According to Charles Einstein's The Fireside Book of Baseball, in the midst of the Cardinals' Game 7 rout, player-manager Frankie Frisch, the "Fordham Flash", called time and walked out to the mound from second base to warn Diz, "If you don't stop clowning around, I'll take you out of the game." Dizzy said, "No you won't." Frisch thought about this a moment, then retreated to second.

1937 Major League Baseball season

The 1937 Major League Baseball season.

1940 Brooklyn Dodgers season

The 1940 Brooklyn Dodgers finished the season in second place. It was their best finish in 16 years.

1941 Brooklyn Dodgers season

The 1941 Brooklyn Dodgers, led by manager Leo Durocher, won their first pennant in 21 years, edging the St. Louis Cardinals by 2.5 games. They went on to lose to the New York Yankees in the World Series.

In The New Bill James Historical Baseball Abstract, this team was referenced as one of "The Greatest Teams That Never Was", due to the quality of its starting lineup. Dolph Camilli was the slugging star with 34 home runs and 120 RBI. He was voted the National League's Most Valuable Player. Pete Reiser, a 22-year-old rookie, led the league in batting average, slugging percentage, and runs scored. Other regulars included Hall of Famers Billy Herman, Joe Medwick, Pee Wee Reese, and Dixie Walker. Not surprisingly, the Dodgers scored the most runs of any NL team (800).

The pitching staff featured a pair of 22-game winners, Kirby Higbe and Whitlow Wyatt, having their best pro seasons.

1942 Brooklyn Dodgers season

The 1942 Brooklyn Dodgers team won 104 games in the season, but fell two games short of the St. Louis Cardinals in the National League pennant race.

1943 Brooklyn Dodgers season

With the roster depleted by players leaving for service in World War II, the 1943 Brooklyn Dodgers finished the season in third place.

The team featured five future Hall of Famers: second baseman Billy Herman, shortstop Arky Vaughan, outfielders Paul Waner, and Joe Medwick, and manager Leo Durocher.

Herman finished fourth in MVP voting, after hitting .330 with 100 runs batted in. Vaughan led the league in runs scored and stolen bases.

1968 Baseball Hall of Fame balloting

Elections to the Baseball Hall of Fame for 1968 followed rules revised in June 1967, which returned the BBWAA to annual elections without any provision for runoff.

In the event, the Baseball Writers' Association of America voted once by mail to select from recent major league players and

elected Joe Medwick.

The Veterans Committee met in closed sessions to consider executives, managers, umpires, and earlier major league players.

It selected two players, Kiki Cuyler and Goose Goslin.

Bob Bowman (pitcher)

Robert James Bowman (October 3, 1910 – September 4, 1972) was a professional baseball player. He was a right-handed pitcher over parts of four seasons (1939–1942) with the St. Louis Cardinals, New York Giants and Chicago Cubs. For his career, he compiled a 26–17 record in 109 appearances, most as a relief pitcher, with a 3.82 earned run average and 146 strikeouts. Bowman is most noted as being the pitcher who beaned former Cardinal teammate Joe Medwick, an incident that nearly cost Medwick his life.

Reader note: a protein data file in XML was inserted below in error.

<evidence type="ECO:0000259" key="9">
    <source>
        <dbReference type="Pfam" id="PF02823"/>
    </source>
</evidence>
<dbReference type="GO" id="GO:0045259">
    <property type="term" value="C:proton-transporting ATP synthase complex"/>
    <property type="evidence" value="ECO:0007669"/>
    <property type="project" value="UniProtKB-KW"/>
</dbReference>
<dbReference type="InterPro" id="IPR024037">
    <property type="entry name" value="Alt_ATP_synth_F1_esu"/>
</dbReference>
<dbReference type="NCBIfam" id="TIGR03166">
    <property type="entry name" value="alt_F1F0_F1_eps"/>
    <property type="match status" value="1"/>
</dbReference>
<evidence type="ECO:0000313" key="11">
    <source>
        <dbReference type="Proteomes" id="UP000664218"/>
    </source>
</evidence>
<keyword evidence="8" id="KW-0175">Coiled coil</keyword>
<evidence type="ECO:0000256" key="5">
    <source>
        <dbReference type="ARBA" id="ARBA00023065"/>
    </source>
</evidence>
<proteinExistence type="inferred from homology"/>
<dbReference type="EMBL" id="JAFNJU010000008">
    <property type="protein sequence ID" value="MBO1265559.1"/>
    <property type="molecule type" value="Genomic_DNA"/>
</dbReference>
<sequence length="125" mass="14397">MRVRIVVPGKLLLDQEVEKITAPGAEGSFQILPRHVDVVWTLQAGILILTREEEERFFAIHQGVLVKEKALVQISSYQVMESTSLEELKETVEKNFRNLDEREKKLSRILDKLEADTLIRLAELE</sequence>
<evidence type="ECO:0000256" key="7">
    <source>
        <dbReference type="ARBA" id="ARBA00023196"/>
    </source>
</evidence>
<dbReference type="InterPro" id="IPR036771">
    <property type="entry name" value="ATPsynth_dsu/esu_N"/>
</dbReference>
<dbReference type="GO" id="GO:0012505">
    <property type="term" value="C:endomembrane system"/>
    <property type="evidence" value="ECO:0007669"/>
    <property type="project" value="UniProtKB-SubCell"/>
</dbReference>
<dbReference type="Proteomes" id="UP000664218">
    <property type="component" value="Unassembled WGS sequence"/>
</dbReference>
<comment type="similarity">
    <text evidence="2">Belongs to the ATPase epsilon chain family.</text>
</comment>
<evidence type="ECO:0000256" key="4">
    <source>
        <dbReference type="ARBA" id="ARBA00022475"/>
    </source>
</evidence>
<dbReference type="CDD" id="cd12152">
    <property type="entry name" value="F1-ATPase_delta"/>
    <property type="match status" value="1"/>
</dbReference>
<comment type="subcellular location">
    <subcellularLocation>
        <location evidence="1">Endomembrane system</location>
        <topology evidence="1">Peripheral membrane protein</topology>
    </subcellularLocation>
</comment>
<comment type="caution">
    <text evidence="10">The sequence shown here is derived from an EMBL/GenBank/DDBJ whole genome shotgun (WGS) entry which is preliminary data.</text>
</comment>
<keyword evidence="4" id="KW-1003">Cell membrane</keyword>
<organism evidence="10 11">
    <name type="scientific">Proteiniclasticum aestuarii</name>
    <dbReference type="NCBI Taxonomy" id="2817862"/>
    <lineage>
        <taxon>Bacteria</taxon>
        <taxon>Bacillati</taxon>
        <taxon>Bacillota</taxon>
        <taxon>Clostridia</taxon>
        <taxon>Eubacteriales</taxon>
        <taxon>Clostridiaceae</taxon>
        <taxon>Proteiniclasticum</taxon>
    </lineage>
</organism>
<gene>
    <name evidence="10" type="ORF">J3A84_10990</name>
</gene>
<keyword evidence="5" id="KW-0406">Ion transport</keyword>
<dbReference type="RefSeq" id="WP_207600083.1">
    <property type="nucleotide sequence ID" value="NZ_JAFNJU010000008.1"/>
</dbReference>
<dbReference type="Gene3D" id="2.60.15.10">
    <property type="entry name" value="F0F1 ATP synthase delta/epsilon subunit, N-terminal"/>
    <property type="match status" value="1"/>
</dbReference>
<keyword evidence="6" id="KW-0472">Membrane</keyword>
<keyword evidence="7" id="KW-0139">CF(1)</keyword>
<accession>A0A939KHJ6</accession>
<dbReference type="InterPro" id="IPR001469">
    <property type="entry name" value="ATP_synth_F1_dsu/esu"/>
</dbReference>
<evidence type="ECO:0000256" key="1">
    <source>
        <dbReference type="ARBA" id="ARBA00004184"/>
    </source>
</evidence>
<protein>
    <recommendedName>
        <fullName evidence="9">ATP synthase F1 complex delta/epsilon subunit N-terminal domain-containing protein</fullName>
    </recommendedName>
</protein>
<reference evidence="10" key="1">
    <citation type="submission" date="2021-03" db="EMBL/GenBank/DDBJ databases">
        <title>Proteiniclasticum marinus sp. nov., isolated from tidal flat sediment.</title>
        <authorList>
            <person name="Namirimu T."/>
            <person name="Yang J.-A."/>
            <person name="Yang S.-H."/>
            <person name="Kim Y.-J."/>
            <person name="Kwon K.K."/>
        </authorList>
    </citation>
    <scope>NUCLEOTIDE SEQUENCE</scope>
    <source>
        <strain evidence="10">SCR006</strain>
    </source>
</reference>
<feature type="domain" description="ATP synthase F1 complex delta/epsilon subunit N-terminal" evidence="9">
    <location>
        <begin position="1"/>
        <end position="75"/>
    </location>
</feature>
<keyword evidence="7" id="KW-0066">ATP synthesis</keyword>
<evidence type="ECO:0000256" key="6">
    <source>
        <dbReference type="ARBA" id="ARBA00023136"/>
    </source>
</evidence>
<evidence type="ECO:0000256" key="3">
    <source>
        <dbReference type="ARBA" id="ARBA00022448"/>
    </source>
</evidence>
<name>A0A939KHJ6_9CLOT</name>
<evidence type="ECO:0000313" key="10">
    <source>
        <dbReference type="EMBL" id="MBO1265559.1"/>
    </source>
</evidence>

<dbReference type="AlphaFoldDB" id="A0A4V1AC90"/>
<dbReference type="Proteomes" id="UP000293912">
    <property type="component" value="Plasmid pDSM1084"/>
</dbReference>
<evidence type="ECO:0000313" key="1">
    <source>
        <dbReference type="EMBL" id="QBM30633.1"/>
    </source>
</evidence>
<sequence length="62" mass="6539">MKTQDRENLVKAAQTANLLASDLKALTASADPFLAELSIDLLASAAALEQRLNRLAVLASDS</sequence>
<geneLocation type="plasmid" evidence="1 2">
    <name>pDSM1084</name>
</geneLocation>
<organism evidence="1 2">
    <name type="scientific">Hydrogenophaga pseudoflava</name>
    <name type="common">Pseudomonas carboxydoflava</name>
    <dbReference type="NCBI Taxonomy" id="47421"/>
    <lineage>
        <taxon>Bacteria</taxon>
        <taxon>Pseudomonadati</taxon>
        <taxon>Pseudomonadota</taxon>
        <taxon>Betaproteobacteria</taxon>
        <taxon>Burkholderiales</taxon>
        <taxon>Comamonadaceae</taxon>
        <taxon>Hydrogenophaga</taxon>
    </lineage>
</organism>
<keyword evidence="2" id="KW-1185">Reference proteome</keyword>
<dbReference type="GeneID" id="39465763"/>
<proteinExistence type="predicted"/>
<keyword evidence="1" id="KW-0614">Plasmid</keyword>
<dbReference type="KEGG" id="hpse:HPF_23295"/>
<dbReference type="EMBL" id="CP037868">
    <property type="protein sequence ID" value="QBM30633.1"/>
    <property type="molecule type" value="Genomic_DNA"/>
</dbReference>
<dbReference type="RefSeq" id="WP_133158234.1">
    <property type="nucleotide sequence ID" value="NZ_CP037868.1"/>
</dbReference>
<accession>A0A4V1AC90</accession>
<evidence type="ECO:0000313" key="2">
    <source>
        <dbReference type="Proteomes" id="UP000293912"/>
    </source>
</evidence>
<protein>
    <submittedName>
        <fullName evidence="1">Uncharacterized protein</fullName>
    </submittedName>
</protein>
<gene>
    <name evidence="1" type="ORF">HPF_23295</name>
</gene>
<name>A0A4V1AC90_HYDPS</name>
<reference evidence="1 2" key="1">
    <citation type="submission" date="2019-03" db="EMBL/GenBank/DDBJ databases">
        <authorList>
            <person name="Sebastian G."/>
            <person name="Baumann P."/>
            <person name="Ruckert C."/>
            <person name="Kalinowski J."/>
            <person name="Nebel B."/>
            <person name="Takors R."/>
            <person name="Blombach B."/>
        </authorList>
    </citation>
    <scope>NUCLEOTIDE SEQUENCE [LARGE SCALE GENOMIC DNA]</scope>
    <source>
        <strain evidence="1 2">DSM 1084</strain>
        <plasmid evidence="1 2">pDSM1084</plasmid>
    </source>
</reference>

Brooklyn Bushwicks

The Brooklyn Bushwicks were an independent, semi-professional baseball team that played its games almost totally in Dexter Park in Queens from 1913 to 1951. They were unique at their time for fielding multi-ethnic rosters. They played what amounts to exhibition games against barnstorming Negro league teams, minor league baseball teams, and other semi-pro teams. The Bushwicks were owned by Max Rosner, who hired many former major league to play on his club, including Dazzy Vance and others. Many of the famous players of the time came to play exhibitions at Dexter Park including Dizzy Dean, Hank Greenberg, Joe DiMaggio, Babe Ruth, Lou Gehrig, and Joe Medwick. Until he became friends with Rosner, Ruth demanded upfront payments in cash before agreeing to personal appearances. The DiMaggio picture was taken during his debut year with Yankees.

The great black stars, Josh Gibson, Cool Papa Bell and many others often opposed the Bushwicks. The team appeared on New York City television and on radio as well. The team's picture appeared in three different Spaulding Guides. A book on the Bushwicks by Thomas Barthel entitled, "Baseball's Peerless Semipros: The Brooklyn Bushwicks of Dexter Park," was published in 2009.

I Pity the Fool

"I Pity the Fool" is a soul blues song originally recorded by Bobby Bland in 1961 for his first Duke Records album, Two Steps from the Blues. Many music writers believe it was written by Joe Medwick, although Duke owner Don Robey (using the pseudonym "Deadric Malone") appears on the songwriting credits.The lyrics tell of a man, who, while pitying others for falling for a certain woman, knows that he is also shamed. After its release as a single, it became one of Bland's biggest hits and most identifiable songs. Subsequently, several artists have recorded renditions.